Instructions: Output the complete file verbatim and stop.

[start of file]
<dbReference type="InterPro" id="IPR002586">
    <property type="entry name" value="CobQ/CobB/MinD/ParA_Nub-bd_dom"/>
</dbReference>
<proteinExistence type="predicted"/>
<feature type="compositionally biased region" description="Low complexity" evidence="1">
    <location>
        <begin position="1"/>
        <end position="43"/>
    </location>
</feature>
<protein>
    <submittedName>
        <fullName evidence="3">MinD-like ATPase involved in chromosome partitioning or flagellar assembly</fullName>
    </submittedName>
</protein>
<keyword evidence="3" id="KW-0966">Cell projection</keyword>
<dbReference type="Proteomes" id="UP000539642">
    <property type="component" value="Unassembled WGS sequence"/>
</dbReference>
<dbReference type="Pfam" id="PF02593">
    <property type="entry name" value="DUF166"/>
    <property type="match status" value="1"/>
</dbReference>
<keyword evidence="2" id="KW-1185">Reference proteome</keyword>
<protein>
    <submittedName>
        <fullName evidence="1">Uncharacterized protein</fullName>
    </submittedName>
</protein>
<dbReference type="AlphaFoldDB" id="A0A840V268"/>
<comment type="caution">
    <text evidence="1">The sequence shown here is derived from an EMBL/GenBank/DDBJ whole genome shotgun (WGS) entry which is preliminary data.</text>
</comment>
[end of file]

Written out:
<dbReference type="InterPro" id="IPR002586">
    <property type="entry name" value="CobQ/CobB/MinD/ParA_Nub-bd_dom"/>
</dbReference>
<proteinExistence type="predicted"/>
<feature type="compositionally biased region" description="Low complexity" evidence="1">
    <location>
        <begin position="1"/>
        <end position="43"/>
    </location>
</feature>
<protein>
    <submittedName>
        <fullName evidence="3">MinD-like ATPase involved in chromosome partitioning or flagellar assembly</fullName>
    </submittedName>
</protein>
<keyword evidence="3" id="KW-0966">Cell projection</keyword>
<dbReference type="Proteomes" id="UP000539642">
    <property type="component" value="Unassembled WGS sequence"/>
</dbReference>
<dbReference type="Pfam" id="PF02593">
    <property type="entry name" value="DUF166"/>
    <property type="match status" value="1"/>
</dbReference>
<keyword evidence="2" id="KW-1185">Reference proteome</keyword>
<protein>
    <submittedName>
        <fullName evidence="1">Uncharacterized protein</fullName>
    </submittedName>
</protein>
<dbReference type="AlphaFoldDB" id="A0A840V268"/>
<comment type="caution">
    <text evidence="1">The sequence shown here is derived from an EMBL/GenBank/DDBJ whole genome shotgun (WGS) entry which is preliminary data.</text>
</comment>